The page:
Frequently Asked Questions 
31/08/2009 
 

Chapter 6 Products - Securities Market

6.11

Real Estate Investment Trust (REIT)


6.11.1    

What is a REIT?

A REIT is a collective investment scheme that aims to deliver a source of recurrent income to investors through focused investment in a portfolio of income-generating properties such as shopping malls, offices, hotels and service apartments. At least 90 per cent of its net income after tax is paid to investors in the form of dividends at regular intervals. REIT are mainly regulated by the Securities and Futures Commission (SFC) and must be authorised by the SFC before they can be listed on the Stock Exchange. All REIT listed on the Exchange must meet the general obligations and price-sensitive information disclosure requirements under the Listing Rules, and address any Exchange enquiry about unusual price/turnover movement. Besides, investors should note that the amount available for distribution will be adjusted for losses/gains from real estate revaluation or disposal.

 

6.11.2

What are the major differences between REIT and property stocks?

A REIT has a well defined investment policy and invests primarily in income-generating properties, while a property company is not restricted to doing business in property investment and property development.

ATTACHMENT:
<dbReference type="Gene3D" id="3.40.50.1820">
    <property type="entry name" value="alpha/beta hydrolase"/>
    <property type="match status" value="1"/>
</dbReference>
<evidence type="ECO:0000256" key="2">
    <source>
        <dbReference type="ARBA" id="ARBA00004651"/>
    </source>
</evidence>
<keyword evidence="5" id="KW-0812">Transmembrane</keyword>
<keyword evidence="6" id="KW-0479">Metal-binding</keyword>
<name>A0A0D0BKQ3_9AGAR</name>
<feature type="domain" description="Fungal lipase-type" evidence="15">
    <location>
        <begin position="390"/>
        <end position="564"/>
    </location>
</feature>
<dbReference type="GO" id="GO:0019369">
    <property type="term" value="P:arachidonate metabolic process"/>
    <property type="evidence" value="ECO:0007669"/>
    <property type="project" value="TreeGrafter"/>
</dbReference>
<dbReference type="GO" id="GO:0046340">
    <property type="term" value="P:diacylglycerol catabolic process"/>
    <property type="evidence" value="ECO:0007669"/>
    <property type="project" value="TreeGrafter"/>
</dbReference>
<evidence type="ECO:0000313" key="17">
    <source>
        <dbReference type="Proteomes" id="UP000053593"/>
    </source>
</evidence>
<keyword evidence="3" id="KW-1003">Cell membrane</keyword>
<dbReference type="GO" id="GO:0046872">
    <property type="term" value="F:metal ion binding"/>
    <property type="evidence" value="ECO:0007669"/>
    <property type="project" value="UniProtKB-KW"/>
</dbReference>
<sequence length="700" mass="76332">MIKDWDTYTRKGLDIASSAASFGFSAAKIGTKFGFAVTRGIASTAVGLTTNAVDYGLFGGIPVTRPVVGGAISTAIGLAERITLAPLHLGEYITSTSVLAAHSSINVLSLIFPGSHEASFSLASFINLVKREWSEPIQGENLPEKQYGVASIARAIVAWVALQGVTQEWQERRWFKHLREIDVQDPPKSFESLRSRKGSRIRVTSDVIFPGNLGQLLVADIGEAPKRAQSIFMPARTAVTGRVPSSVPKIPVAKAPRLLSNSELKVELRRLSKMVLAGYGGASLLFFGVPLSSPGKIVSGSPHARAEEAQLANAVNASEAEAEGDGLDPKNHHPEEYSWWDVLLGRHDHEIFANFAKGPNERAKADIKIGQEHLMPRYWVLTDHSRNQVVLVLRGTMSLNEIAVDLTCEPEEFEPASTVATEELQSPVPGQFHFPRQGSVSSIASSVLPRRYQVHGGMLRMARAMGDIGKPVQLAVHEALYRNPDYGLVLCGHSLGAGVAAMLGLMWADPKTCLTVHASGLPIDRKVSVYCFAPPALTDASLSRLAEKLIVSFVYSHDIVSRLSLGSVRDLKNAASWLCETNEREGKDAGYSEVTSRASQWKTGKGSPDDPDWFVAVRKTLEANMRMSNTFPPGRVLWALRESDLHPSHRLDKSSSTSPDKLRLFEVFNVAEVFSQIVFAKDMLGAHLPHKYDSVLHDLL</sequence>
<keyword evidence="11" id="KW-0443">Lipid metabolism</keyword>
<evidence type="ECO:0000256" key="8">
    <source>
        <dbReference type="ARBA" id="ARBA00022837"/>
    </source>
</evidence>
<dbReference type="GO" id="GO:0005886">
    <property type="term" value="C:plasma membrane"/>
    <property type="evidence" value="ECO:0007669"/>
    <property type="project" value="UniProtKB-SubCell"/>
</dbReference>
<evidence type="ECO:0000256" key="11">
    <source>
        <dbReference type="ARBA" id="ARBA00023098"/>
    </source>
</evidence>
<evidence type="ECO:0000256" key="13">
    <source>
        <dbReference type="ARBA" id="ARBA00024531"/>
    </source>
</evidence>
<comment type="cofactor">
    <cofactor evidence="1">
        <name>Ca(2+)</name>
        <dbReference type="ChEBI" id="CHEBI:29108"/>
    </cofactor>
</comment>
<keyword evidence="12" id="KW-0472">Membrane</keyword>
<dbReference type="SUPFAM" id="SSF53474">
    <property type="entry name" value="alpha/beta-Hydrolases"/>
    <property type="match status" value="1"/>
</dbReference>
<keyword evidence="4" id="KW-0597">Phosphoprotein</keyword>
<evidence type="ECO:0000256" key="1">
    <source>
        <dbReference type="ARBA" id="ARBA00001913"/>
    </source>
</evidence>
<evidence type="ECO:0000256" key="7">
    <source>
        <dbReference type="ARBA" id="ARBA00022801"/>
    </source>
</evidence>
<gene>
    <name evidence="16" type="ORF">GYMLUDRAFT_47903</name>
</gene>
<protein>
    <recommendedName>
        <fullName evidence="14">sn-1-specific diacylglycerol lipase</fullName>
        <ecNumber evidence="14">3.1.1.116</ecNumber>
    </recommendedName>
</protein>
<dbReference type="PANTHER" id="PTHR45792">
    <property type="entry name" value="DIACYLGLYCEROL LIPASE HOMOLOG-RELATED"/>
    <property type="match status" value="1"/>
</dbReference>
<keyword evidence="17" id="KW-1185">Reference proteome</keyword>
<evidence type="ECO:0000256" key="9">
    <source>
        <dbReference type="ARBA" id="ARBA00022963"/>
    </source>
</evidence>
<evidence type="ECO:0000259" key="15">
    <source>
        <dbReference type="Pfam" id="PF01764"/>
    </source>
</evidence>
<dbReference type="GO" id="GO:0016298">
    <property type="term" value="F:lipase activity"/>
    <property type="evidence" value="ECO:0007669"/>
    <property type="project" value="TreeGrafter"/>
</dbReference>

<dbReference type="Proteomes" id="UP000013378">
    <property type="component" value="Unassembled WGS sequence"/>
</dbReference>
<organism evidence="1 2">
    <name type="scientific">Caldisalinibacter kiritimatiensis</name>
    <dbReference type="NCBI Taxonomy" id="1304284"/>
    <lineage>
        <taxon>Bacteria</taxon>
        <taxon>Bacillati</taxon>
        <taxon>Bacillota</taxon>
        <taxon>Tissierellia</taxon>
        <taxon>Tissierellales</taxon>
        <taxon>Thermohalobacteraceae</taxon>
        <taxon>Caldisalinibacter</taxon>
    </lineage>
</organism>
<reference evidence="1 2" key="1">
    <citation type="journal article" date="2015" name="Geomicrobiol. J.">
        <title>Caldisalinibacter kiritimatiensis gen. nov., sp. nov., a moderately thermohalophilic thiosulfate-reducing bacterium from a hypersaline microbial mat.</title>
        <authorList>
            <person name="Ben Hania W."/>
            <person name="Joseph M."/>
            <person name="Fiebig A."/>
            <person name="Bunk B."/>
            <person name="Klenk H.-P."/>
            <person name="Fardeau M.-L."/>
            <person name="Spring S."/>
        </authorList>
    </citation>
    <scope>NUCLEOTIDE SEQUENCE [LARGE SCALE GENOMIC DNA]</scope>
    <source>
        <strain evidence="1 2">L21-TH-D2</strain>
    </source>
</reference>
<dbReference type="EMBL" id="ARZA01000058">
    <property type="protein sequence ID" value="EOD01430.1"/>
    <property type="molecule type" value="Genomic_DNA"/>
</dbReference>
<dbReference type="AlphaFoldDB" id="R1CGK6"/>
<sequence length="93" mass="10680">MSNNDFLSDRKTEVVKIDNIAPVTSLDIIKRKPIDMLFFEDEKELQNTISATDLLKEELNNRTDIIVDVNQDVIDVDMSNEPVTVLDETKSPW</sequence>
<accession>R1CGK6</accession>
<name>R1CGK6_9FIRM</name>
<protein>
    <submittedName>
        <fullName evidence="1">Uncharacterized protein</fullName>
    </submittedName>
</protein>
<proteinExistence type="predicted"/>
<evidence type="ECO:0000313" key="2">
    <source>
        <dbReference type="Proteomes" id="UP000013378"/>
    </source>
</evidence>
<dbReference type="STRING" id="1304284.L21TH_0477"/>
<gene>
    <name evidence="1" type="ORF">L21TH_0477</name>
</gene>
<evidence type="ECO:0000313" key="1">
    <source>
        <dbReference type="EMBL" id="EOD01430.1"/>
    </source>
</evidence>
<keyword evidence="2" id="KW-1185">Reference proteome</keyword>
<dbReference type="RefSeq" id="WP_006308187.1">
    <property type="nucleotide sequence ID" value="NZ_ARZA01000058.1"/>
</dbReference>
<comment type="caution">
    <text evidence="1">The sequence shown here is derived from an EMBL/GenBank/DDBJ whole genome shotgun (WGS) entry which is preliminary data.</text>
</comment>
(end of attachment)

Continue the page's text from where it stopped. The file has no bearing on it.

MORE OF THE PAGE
According to existing SFC regulations, the dividend payout ratio of a REIT has to be at least 90 per cent, while the dividend policy of a property company may change from time to time. A REIT may borrow up to 45 per cent of its gross asset value, while a property company may borrow more.

Besides, a property stock is essentially a company, while a REIT is a trust. To ensure proper checks and balances, a REIT must appoint an independent trustee to oversee its operation of the safekeeping of its assets for unit holders.

 

6.11.3

What risk factors should be considered before investing in REIT?

The total return of REIT is subject to the performance of the property market.  The unit price of a REIT may go down if its properties drop in value.  Also, dividends may not be paid if the REIT reports an operating loss.

When deciding to invest in a REIT, investors should not simply look at the expected yield but also consider the concentration, quality and length of its property leases.  In general, the fewer and smaller the properties in a REIT, the greater the investment risk.  Besides, a shorter lease may imply more rapid turnover of tenants and less stable rental income.

Investors should refer to individual REITs' listing documents and announcements for details. The documents can be found at the "Listed Company Information" section of the HKEXnews website. Investors may also consult their brokers or investment advisers for details.

 

For further details, please refer to “Real Estate Investment Trust” under the “Products & Services” section of the HKEX website.